Condoms: How Effective Are They And Why You Should Be Using Them
Published Oct 12, 2020
Sex is amazing. Having consensual sex should be a fun and enjoyable experience for everyone. But like everything in life, we need to be responsible when doing it. We need to think about the potential consequences of our actions and be ready to face them. Condoms have been around since 1855 but trace its origins back to even the ancient times. Since the introduction of the latex condom, the industry has only ballooned to amount to a 7.9 billion dollar industry in 2018. With this popularity and sales volume, it’s only natural to ask, “how effective are condoms?” Here, we answer related questions about birth control, STIs, and how to use a condom.
How effective are condoms?
The answer to this question differs. Of course, condoms used correctly have a much better success rate than condoms misused.
Effectiveness could refer to a whole host of things, but first, let’s talk birth control. The primary reason people use condoms is for its ability to prevent pregnancies. It’s one of the most effective forms of birth control or contraception, both natural and artificial. When used correctly, condoms have a 98% success rate, meaning only 2 in every 100 women get pregnant with correct condom usage.
However, humans are bound to make mistakes, including putting a condom on. When condoms are misused, the success rate deflates to 85%. But these are numbers related to male condoms, the ones men put on their penises.
Female condoms, however, have lower success rates than their male counterparts. When appropriately used, female condoms have a 95% success rate, with a 79% success rate misused.
Using condoms in conjunction with other birth control methods (birth control pills, IUD, and birth control shots) further reduces the chances of pregnancy. Additionally, pulling out (the act of withdrawing your penis before ejaculation) while wearing a condom is also recommended, as it helps keep sperm out of the vagina, preventing pregnancy.
Some questions that are commonly asked about condoms involve lubricants and “double-bagging.”
You can use lubricants in conjunction with condoms. However, you have to select the right ones. Water-based lubricants, such as those commercially-produced, are appropriate when using condoms. This protects the latex material, which most condoms are made out of. Oil-based lubricants, like petroleum jelly, lotion, and moisturizer, can break down the latex in condoms and increase their chances of breakage.
Double-bagging is a slang used to refer to putting on two condoms instead of one. People believed that this made them “extra safe” and that it was a sure form of contraception. The truth is that wearing two condoms does not make it safer. Putting on two condoms actually increases the odds of one or both of them breaking. It is not safer and putting one condom on correctly is far more effective.
Sexually Transmitted Infections (STIs)
Condoms will not protect you from all STIs, but that depends. Condoms protect you from STIs that are spread through bodily fluids. The correct use of condoms has shown 98% effectivity against most STIs, such as gonorrhea and chlamydia. Using a condom while engaging in penis-to-vagina sex reduces the chances of contracting HIV by up to 80%. However, STIs spread through skin-to-skin contacts, such as herpes and HPV, may still pose a problem in some cases.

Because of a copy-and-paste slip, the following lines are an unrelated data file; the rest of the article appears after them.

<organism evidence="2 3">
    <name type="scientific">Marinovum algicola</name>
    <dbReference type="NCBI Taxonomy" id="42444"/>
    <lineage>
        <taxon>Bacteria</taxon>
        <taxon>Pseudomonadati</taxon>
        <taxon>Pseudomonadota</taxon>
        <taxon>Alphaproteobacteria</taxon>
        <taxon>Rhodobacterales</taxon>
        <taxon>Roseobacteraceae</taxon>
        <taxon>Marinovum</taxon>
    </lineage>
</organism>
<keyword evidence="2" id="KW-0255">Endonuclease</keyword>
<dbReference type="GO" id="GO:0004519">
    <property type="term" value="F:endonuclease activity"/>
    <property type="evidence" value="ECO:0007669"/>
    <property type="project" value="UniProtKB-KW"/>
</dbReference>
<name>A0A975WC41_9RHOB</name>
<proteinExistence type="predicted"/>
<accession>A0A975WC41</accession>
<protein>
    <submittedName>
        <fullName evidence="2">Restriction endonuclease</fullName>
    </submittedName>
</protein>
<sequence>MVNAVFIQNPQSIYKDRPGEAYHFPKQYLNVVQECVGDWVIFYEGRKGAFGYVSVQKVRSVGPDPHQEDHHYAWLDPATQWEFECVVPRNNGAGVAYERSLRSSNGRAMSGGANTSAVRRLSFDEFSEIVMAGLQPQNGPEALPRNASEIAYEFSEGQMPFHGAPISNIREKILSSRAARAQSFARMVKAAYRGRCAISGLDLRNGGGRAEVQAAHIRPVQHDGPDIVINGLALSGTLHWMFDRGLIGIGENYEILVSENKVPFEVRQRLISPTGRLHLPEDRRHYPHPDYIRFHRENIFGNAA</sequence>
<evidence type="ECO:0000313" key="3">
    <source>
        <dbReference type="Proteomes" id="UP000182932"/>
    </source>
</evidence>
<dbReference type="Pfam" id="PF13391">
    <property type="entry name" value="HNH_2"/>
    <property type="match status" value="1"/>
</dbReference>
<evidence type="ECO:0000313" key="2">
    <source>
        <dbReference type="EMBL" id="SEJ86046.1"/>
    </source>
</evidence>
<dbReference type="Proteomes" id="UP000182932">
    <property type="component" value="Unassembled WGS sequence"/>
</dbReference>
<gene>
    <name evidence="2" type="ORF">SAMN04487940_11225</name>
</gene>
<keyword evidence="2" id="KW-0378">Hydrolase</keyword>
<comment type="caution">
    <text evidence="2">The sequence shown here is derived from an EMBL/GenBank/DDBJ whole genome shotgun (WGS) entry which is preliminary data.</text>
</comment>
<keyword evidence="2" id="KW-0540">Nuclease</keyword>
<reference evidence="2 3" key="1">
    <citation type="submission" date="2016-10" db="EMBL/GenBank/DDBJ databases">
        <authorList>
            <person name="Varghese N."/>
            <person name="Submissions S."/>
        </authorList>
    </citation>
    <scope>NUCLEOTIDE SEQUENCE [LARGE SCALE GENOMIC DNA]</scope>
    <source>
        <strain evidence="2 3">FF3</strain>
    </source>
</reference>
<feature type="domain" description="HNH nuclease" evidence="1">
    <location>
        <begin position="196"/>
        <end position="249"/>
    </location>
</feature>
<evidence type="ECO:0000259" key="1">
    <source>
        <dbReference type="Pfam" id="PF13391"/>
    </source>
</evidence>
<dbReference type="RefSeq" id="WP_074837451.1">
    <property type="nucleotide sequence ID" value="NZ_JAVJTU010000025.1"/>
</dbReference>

Genital lesions are typical symptoms of herpes and HPV. If you have lesions present during the time of sexual intercourse, there’s a high chance you could pass on the infection. If the condom covers the affected area, you could significantly reduce the chances of passing the infection on to your partner.
How do I use condoms properly?
The best way to maximize your condom’s effectiveness is to use it correctly. This entails wearing the condom correctly and for the entire duration of oral, vaginal, and anal sex. Here are the steps to follow to ensure you’re wearing a condom right every single time:
- Condoms last a long time, but that doesn’t mean they won’t expire. Always check the expiration date indicated on the packaging, as stale condoms have much-reduced effectiveness in preventing pregnancies.
- Ensure that you can feel an air pocket inside the packaging, and open carefully, ensuring you don’t tear or puncture the condom. If the condom feels dry, sticky, or smells off, don’t use it.
- Next, you’ll want to place the condom on the head of your penis. Ensure that the rim is on the outside before pinching the condom’s tip, releasing the air pocket for the semen to pour into. If you placed the condom on inside-out, throw it out, and use a new one.
- Gently unroll the condom onto the shaft of the penis. If you’re uncircumcised, pull back the foreskin before unrolling the condom al the way down to the base of the penis.
- Enjoy having sex!
- After ejaculation, hold onto the rim of the condom firmly while pulling out your erect penis, ensuring semen doesn’t spill.
- Remove the condom away from your partner so that you don’t accidentally spill semen on them.
- Tie up the condom and throw it in the trash can. If you’re having sex again, grab a new condom, and repeat the process.
Responsible sex is gratifying and liberating for both parties. Using condoms whenever you have sex is not only good for preventing pregnancies but great at maintaining your sexual health too. If your partner doesn’t want to wear condoms, talk to them about the fantastic benefits you could be getting by using them.
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About The Author
Terrence Tan Ting is an industrial engineer by profession but a full time writer by passion. He loves to write about a wide range of topics from many different industries thanks to his undying curiosity.